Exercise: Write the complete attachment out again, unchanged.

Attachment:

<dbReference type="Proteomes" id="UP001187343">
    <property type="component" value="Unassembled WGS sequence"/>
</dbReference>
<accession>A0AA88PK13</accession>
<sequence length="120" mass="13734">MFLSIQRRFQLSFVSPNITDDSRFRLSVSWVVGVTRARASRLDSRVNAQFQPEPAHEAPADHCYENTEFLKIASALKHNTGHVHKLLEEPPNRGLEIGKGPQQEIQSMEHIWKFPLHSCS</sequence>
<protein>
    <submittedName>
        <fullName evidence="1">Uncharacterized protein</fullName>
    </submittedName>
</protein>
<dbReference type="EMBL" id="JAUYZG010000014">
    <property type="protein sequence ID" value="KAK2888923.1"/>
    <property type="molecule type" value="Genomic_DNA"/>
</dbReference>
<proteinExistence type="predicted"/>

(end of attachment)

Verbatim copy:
<dbReference type="Proteomes" id="UP001187343">
    <property type="component" value="Unassembled WGS sequence"/>
</dbReference>
<accession>A0AA88PK13</accession>
<sequence length="120" mass="13734">MFLSIQRRFQLSFVSPNITDDSRFRLSVSWVVGVTRARASRLDSRVNAQFQPEPAHEAPADHCYENTEFLKIASALKHNTGHVHKLLEEPPNRGLEIGKGPQQEIQSMEHIWKFPLHSCS</sequence>
<protein>
    <submittedName>
        <fullName evidence="1">Uncharacterized protein</fullName>
    </submittedName>
</protein>
<dbReference type="EMBL" id="JAUYZG010000014">
    <property type="protein sequence ID" value="KAK2888923.1"/>
    <property type="molecule type" value="Genomic_DNA"/>
</dbReference>
<proteinExistence type="predicted"/>